# American Institute of Mathematical Sciences

March  2022, 18(2): 897-932. doi: 10.3934/jimo.2021002

## A model and two heuristic methods for The Multi-Product Inventory-Location-Routing Problem with heterogeneous fleet

 Department of Industrial Engineering, Gazi University, Ankara, Turkey

* Corresponding author: omer.arslan1@gazi.edu.tr

Received  January 2020 Revised  September 2020 Published  March 2022 Early access  December 2020

The Multi-Product Inventory-Location-Routing Problem with heterogeneous fleet considers a supply chain, which comprises multiple producers, potential distribution centers (DCs) with opening capacity levels and geographically scattered retailers each of which has deterministic demand over a discrete planning horizon. The goal is determining a set of DCs with their capacity levels to open, assigning retailers to the opened DCs, finding product quantities to be ordered by and distributed from opened DCs and determining the fleet and routes to satisfy the demands of retailers with minimum cost. A mixed-integer linear programming model is proposed to describe the problem, which is strengthened by two valid inequalities. Since the commercial solver can only solve the very small-sized instances within a reasonable time, two heuristic methods are developed. Results show that the proposed valid inequalities are effective and both methods provide important savings in acceptable run times compared to the commercial solver.

Citation: Ömer Arslan, Selçuk Kürşat İşleyen. A model and two heuristic methods for The Multi-Product Inventory-Location-Routing Problem with heterogeneous fleet. Journal of Industrial and Management Optimization, 2022, 18 (2) : 897-932. doi: 10.3934/jimo.2021002
##### References:
 [1] D. Ambrosino and M. G. Scutella, Distribution network design: New problems and related models, European Journal of Operational Research, 165 (2005), 610-624.  doi: 10.1016/j.ejor.2003.04.009. [2] D. Blanchard, Supply Chain Management Best Practices, John Wiley & Sons, 2010. [3] T. M. Cioppa and T. W. Lucas, Efficient nearly orthogonal and space-filling latin hypercubes, Technometrics, 49 (2007), 45-55.  doi: 10.1198/004017006000000453. [4] A. Ghorbani and M. R. A. Jokar, A hybrid imperialist competitive-simulated annealing algorithm for a multisource multi-product location-routing-inventory problem, Computers & Industrial Engineering, 101 (2016), 116-127.  doi: 10.1016/j.cie.2016.08.027. [5] F. Glover and M. Laguna, Tabu search, In Handbook of Combinatorial Optimization, Vol. 3, Kluwer Acad. Publ., Boston, MA, 1998,621–757. [6] M. G. Granada and C. W. Silva, Inventory Location Routing problem: A column Generation Approach, PhD thesis, Uniandes, 2011. [7] W. J. Guerrero, C. Prodhon, N. Velasco and C. A. Amaya, Hybrid heuristic for the inventory location-routing problem with deterministic demand, International Journal of Production Economics, 146 (2013), 359-370.  doi: 10.1016/j.ijpe.2013.07.025. [8] W. J. Guerrero, C. Prodhon, N. Velasco and C.-A. Amaya, A relax-and-price heuristic for the inventory-location-routing problem, International Transactions in Operational Research, 22 (2015), 129-148.  doi: 10.1111/itor.12091. [9] A. Hiassat, A. Diabat and I. Rahwan, A genetic algorithm approach for location-inventory-routing problem with perishable products, Journal of Manufacturing Systems, 42 (2017), 93-103. [10] A. A. Javid and N. Azad, Incorporating location, routing and inventory decisions in supply chain network design, Transportation Research Part E: Logistics and Transportation Review, 46 (2010), 582-597. [11] S. C. Liu and C. C. Lin, A heuristic method for the combined location routing and inventory problem, The International Journal of Advanced Manufacturing Technology, 26 (2005), 372-381.  doi: 10.1007/s00170-003-2005-3. [12] S. C. Liu and S. B. Lee, A two-phase heuristic method for the multi-depot location routing problem taking inventory control decisions into consideration, The International Journal of Advanced Manufacturing Technology, 22 (2003), 941-950.  doi: 10.1007/s00170-003-1639-5. [13] H. Ma and R. Davidrajuh, An iterative approach for distribution chain design in agile virtual environment, Industrial Management & Data Systems, 2005. [14] N. Nekooghadirli, R. Tavakkoli-Moghaddam, V. R. Ghezavati and S. Javanmard, Solving a new bi-objective location-routing-inventory problem in a distribution network by meta-heuristics, Computers & Industrial Engineering, 76 (2014), 204-221.  doi: 10.1016/j.cie.2014.08.004. [15] U. Pasha, A. Hoff and L. M. Hvattum, Simple heuristics for the multi-period fleet size and mix vehicle routing problem, INFOR: Information Systems and Operational Research, 54 (2016), 97-120.  doi: 10.1080/03155986.2016.1149314. [16] S. R. Sajjadi, M. Hamidi and S. H. Cheraghi, Multi-product capacitated location routing inventory problem, International Journal of Modern Engineering, 13 (2013). [17] N. I. Saragih, N. Bahagia, I. Syabri and et al, A heuristic method for location-inventory-routing problem in a three-echelon supply chain system, Computers & Industrial Engineering, 127 (2019), 875-886. [18] Z.-J. M. Shen and L. Qi, Incorporating inventory and routing costs in strategic location models, European journal of operational research, 179 (2007), 372-389.  doi: 10.1016/j.ejor.2006.03.032. [19] Y. Zhang, M. Qi, L. Miao and E. Liu, Hybrid metaheuristic solutions to inventory location routing problem, Transportation Research Part E: Logistics and Transportation Review, 70 (2014), 305-323.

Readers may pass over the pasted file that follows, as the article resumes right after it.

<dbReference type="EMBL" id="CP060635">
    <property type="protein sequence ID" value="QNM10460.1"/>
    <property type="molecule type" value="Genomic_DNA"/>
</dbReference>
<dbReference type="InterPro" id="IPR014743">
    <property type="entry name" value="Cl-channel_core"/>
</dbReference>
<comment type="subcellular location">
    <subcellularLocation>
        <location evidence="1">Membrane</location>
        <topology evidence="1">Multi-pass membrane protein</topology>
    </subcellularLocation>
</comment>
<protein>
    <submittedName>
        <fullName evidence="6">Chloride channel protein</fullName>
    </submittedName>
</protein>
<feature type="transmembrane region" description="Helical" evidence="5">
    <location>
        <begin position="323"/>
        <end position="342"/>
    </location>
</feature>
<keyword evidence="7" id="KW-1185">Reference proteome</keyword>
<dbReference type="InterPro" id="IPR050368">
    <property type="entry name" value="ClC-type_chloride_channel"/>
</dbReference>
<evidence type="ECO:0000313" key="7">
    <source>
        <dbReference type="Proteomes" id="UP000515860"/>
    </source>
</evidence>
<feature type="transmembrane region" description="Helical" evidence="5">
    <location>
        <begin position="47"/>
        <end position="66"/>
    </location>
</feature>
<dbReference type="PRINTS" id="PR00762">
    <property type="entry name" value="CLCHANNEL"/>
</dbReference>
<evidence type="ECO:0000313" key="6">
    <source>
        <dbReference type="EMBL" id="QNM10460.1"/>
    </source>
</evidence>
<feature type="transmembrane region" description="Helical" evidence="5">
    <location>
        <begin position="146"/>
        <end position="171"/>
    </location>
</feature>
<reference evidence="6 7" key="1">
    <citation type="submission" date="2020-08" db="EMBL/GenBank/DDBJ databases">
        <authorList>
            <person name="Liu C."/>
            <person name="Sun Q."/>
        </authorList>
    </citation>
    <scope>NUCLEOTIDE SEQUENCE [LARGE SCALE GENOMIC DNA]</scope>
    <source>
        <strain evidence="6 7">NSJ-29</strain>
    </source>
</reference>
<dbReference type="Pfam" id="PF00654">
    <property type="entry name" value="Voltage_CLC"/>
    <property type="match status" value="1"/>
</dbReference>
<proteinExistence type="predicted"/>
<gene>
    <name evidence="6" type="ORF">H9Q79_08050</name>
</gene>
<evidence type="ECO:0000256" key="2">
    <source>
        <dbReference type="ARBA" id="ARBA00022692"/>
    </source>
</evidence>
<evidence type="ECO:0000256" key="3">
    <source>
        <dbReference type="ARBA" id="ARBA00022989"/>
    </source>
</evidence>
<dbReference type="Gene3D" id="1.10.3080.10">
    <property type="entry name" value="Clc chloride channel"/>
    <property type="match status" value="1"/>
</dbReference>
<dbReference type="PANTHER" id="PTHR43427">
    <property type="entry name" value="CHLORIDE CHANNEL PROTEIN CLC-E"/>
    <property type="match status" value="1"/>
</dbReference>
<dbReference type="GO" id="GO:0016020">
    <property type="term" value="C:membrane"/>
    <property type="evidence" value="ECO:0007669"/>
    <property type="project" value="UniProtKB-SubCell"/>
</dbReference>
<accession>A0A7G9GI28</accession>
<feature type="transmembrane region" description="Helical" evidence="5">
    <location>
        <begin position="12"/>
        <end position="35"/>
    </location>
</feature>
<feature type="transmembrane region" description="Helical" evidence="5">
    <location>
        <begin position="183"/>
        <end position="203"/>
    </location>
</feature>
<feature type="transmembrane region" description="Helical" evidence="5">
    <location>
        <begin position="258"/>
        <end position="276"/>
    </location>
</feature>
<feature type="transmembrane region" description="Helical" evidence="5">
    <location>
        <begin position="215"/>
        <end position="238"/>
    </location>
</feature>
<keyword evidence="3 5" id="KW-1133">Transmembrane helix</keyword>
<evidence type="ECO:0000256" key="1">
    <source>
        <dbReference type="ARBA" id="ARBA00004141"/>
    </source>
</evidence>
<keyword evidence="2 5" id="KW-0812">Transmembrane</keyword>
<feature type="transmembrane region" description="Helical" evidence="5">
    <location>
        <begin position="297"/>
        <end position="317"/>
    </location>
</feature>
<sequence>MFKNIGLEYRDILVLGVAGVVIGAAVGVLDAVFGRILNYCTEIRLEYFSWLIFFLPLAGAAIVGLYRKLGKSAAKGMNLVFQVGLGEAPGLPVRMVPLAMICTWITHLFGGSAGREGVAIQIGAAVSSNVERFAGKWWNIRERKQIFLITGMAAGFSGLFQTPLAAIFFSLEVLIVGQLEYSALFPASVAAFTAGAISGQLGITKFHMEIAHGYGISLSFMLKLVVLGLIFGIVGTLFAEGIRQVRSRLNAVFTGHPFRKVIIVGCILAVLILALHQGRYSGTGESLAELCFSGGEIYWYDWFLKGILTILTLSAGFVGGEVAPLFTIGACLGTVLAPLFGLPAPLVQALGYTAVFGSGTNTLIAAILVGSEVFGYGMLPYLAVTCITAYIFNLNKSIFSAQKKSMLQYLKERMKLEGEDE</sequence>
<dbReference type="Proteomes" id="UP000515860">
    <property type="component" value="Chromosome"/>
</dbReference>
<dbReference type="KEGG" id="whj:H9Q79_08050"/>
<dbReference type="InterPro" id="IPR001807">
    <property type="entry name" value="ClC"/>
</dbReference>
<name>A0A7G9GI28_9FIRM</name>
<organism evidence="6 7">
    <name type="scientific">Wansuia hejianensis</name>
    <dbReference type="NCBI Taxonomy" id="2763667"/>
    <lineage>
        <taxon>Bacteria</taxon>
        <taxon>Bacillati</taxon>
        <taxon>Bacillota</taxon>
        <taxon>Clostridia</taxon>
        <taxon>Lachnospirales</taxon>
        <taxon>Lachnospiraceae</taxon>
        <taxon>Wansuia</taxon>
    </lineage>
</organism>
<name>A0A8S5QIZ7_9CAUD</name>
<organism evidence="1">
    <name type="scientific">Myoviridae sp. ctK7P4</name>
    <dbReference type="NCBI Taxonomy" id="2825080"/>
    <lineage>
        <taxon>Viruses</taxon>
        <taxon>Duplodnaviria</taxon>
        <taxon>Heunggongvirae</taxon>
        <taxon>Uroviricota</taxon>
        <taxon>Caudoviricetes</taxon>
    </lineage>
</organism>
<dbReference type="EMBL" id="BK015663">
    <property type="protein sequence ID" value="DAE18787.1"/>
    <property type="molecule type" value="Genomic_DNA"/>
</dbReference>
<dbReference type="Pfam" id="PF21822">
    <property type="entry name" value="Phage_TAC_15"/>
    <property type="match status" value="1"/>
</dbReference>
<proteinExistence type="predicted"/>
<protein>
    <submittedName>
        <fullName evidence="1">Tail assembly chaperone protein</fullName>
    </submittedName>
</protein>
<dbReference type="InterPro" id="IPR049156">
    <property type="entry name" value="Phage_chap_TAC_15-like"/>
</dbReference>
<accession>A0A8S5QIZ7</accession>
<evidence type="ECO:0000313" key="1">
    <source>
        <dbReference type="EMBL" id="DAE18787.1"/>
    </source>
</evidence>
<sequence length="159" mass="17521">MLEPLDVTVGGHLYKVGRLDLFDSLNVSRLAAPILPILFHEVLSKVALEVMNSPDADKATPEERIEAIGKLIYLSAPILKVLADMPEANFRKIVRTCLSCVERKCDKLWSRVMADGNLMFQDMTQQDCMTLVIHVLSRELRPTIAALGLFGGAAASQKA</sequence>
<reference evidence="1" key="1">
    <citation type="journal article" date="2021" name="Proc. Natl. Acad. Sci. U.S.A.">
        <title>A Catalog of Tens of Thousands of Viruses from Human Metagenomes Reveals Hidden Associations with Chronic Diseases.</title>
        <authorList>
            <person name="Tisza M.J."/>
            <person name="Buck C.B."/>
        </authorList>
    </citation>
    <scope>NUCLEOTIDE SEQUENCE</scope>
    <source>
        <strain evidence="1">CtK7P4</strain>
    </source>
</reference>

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##### References: